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Where can I read more about the Romanian Revolution in December 1989, and the events leading up to it?
January 7, 2011 10:06 PM   Subscribe

Where can I read more about the Romanian Revolution in December 1989, and the events leading up to it?

Through a random chain of references I got to reading about how Nicolae Ceauşescu, former president of Romania, was overthrown in 1989 and it really piqued my interest--most specifically, what conditions led up to this (e.g. the fact that a year into office he set a ban on abortion). I'm trying to find more reading beyond a Wikipedia article--non-fiction books (journalistic account, say) is preferable but a fictionalized account would be interesting too. Thanks in advance...
posted by lovableiago to Law & Government (10 answers total) 8 users marked this as a favorite
 
Freakonomics has a chapter about that.
posted by wayland at 10:17 PM on January 7, 2011


In Romania, they're arguing about what caused the Revolution more today than ever before, and the general belief seems to be coalescing around the idea that the whole thing was a coup started by the Securitate, which used "real" protests by an ethnic Hungarian priest in Timişoara as a means of getting the whole thing going on a national level. (Sadly, Laszlo Tökes, the priest who started it all, and one of the few obvious true leaders of the Revolution is, to this day, reviled by most Romanians.) Eventually the coup took on a life of its own and the Securitate lost control of it (though ex-members of the Securitate hold many powerful positions today.)

The more I read about it, the more this makes sense. "The Hole In The Flag" by Andrei Codrescu is an interesting look at Romania, post-Revolution, by a famous expatriate. "Looking For George" by Helena Drysdale is one of the most chilling (true) stories ever, and provides better insight into Romanian life prior to the Revolution than any other book I can think of. Ion Pacepa's "Red Horizons" is an incredible look into the lives of the Ceauşescu family, written by the highest-ranking official to ever defect from a Communist country, with unparalleled access to all sorts of nasty stuff.

I haven't read a really solid book *about* the Revolution itself. But "12:08 East Of Bucharest," "4 Months, 3 Weeks and 2 Days," "Children Underground," "Ryna" and "The Death Of Mr Lazarescu" are all readily-available Romanian-produced films that - for varying reasons and in varying ways - give insight into Romania in ways that will help you understand more.
posted by Dee Xtrovert at 10:33 PM on January 7, 2011 [4 favorites]


Revolution 1989: The Fall of the Soviet Empire by Victor Sebestyen is an excellent book that looks at events in five Central European countries, Romania being one of them. There is a lot of information given on the Ceauşescu's and their craziness.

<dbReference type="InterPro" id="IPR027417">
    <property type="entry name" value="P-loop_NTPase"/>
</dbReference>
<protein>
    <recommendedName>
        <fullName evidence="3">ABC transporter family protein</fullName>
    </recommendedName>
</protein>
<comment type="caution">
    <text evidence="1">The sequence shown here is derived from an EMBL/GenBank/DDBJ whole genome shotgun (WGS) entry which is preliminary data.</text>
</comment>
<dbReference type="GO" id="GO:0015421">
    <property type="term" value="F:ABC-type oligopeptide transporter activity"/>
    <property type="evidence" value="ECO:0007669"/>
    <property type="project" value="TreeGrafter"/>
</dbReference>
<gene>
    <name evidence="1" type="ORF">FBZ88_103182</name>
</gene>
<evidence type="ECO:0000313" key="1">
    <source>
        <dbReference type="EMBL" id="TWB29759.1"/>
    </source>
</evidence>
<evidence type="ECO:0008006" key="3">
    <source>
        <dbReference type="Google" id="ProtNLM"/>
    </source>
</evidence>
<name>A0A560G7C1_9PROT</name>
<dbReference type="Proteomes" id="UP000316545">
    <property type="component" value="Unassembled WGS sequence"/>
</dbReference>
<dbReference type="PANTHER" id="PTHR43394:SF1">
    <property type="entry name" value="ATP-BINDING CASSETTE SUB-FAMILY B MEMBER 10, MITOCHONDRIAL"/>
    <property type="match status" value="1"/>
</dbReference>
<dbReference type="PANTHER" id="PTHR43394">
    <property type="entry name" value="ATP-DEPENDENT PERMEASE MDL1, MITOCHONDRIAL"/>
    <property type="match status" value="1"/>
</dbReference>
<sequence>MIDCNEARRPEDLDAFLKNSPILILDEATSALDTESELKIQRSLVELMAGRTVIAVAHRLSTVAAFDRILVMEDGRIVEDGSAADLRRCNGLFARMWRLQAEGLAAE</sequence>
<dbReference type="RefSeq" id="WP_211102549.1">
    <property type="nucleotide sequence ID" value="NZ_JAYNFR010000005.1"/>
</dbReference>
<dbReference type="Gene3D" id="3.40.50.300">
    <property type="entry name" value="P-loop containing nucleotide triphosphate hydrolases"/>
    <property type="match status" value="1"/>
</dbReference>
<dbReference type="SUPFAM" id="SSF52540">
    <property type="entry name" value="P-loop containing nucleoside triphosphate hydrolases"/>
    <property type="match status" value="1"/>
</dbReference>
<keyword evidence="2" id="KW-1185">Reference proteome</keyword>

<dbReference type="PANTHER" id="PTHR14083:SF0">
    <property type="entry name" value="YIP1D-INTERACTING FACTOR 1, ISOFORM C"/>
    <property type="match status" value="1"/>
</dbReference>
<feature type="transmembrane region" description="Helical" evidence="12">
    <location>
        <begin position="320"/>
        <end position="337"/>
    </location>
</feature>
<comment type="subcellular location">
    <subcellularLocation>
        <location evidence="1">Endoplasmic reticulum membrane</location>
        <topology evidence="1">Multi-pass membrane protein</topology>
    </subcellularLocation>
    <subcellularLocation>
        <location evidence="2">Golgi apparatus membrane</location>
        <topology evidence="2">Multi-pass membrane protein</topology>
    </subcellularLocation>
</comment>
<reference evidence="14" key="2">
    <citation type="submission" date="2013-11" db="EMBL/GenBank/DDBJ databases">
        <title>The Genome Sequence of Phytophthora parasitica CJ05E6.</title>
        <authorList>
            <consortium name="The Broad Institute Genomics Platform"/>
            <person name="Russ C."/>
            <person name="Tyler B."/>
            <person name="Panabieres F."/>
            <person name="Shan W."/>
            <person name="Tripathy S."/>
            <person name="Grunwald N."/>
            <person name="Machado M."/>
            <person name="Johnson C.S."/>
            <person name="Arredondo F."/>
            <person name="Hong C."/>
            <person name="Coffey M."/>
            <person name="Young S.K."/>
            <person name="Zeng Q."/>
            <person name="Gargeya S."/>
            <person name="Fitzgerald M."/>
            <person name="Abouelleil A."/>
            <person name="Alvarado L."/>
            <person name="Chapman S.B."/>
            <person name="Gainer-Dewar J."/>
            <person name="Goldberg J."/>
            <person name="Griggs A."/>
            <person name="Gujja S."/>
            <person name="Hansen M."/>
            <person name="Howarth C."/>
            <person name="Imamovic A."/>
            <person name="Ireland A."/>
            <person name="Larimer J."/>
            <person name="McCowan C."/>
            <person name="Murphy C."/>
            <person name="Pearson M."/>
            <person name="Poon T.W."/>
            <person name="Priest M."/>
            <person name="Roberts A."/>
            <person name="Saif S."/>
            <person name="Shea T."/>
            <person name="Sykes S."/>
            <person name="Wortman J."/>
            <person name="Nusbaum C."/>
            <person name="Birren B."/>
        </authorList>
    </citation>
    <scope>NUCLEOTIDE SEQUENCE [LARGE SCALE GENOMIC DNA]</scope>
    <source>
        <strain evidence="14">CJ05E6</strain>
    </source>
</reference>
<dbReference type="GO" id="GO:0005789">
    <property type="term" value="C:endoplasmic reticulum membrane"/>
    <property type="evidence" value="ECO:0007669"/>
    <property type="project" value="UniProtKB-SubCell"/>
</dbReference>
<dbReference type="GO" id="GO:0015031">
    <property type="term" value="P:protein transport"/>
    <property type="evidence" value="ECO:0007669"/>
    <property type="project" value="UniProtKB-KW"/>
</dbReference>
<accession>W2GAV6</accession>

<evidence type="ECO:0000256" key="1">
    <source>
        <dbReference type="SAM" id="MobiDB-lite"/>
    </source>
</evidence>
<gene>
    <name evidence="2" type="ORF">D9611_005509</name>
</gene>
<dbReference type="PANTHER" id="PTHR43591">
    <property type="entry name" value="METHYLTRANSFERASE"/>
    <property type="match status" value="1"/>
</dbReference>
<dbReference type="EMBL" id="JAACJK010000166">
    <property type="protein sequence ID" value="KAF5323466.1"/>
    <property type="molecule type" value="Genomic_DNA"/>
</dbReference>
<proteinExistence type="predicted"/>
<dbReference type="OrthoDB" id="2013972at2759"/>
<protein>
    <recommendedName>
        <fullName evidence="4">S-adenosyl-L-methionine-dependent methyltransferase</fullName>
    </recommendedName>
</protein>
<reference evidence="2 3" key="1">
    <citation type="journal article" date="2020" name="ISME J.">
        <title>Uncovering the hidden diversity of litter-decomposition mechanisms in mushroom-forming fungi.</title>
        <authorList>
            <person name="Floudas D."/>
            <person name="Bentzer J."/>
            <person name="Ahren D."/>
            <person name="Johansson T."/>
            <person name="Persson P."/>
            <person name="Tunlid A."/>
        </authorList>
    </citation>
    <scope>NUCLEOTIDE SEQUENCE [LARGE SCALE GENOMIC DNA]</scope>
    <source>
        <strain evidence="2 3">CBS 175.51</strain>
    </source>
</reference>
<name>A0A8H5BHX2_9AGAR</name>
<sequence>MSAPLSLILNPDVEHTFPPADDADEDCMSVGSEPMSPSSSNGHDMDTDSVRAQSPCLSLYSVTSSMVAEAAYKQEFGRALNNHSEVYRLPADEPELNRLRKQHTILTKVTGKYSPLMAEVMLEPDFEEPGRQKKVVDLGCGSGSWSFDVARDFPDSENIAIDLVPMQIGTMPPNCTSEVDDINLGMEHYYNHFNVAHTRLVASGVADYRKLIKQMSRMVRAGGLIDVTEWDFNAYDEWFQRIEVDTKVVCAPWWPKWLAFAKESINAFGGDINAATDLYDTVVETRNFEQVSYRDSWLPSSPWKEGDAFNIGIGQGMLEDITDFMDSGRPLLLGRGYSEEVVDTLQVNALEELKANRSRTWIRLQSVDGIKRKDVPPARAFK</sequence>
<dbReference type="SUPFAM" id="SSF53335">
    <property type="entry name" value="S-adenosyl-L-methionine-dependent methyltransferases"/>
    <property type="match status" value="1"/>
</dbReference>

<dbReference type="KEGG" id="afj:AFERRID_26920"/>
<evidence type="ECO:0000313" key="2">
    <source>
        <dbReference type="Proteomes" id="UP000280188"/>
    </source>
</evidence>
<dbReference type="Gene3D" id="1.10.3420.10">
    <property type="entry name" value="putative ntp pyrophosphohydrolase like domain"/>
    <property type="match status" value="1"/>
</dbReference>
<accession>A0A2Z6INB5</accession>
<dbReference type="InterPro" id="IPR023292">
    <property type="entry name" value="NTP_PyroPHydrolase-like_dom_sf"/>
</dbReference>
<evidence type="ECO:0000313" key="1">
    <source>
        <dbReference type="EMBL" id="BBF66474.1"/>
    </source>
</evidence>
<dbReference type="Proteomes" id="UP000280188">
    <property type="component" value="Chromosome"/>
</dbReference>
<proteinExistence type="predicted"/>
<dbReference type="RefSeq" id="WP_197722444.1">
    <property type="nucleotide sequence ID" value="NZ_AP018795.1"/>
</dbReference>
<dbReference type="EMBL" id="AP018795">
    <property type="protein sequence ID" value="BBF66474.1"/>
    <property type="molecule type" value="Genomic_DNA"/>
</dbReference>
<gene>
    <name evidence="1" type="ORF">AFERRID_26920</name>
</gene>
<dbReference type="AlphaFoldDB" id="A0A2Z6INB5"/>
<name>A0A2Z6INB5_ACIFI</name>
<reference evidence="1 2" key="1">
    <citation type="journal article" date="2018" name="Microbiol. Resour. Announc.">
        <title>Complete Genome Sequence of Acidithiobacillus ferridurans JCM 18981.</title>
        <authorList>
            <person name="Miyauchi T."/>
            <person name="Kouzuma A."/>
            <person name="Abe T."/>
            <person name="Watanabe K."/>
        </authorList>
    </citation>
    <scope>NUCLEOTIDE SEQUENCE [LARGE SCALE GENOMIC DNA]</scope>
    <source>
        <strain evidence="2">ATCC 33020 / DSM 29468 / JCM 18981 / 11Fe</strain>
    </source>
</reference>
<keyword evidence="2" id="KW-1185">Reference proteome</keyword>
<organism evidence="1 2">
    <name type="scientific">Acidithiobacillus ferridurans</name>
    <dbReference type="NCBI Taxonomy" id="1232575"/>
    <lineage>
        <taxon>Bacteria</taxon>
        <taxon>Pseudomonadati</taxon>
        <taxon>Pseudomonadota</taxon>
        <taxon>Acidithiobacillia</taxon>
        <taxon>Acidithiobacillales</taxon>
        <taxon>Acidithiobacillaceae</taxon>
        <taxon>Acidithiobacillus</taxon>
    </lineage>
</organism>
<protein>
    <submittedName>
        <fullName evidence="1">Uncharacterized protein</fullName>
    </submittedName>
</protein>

posted by Asparagirl at 10:37 PM on January 7, 2011


Ghita Ionescu and comparative communist politics.

Ghita Ionescu's legacy to Romanian history little bonus

Ceausescu's Romania: An Annotated Bibliography (Bibliographies and Indexes in World History)
posted by clavdivs at 10:37 PM on January 7, 2011


The ban on abortion was troublesome for many people, a death sentence (in essence) for others. And a very bad idea in general. It exacerbated issues with hunger, jobs, quality of life, and so on. But at most, it was only a contributing factor to an already wobbly system, and not something that Romanians were protesting any more than most other really bad things in Romania at the time. Just to be clear.

Oh, and no one should miss out on Herta Müller's writing. She won the Nobel Prize in literature in 2009. She was a member of Romania's German minority, who left the country a few years before the Revolution, but her poetic and paranoid impressionistic novels also convey a lot of information about pre-Revolution conditions. I especially like "The Passport."

Here she describes her 'battles' with the Securitate, and it's one of the best essays on anything I've ever read - and I read a lot! Very recommended for anyone with any sort of interest in the way the world works.
posted by Dee Xtrovert at 10:43 PM on January 7, 2011


"...Hungarian priest in Timişoara..."
I met a guy here, in Berlin, and he told me a rather fantastical story about the involvement of Quebecois separatists in the organizing and implementing the revolution. He was finishing a documentary on just this subject. I'll look for it again, but at the time (three years ago) I couldn't find any evidence of it on the internet.
posted by From Bklyn at 1:20 AM on January 8, 2011


! Found it, "Dracula's Shadow". But it does not appear to be widely available yet.
posted by From Bklyn at 1:25 AM on January 8, 2011


I can't check right now but I'm pretty certain The Guardian had some articles remembering the revolution recently.
posted by jontyjago at 4:32 AM on January 8, 2011


Ditto on everything Dee Extrovert says, and also check out Harun Farocki's excellent film Videograms of a Revolution (review here).
posted by agent99 at 8:55 AM on January 8, 2011


Seconding Revolution 1989. It glosses over a lot of the detail, but for getting a sense of the wider context all this was happening in (Romania's not the only place where the revolution could have been started by security services, too) it's a great starting point.
posted by bonaldi at 12:47 PM on January 8, 2011


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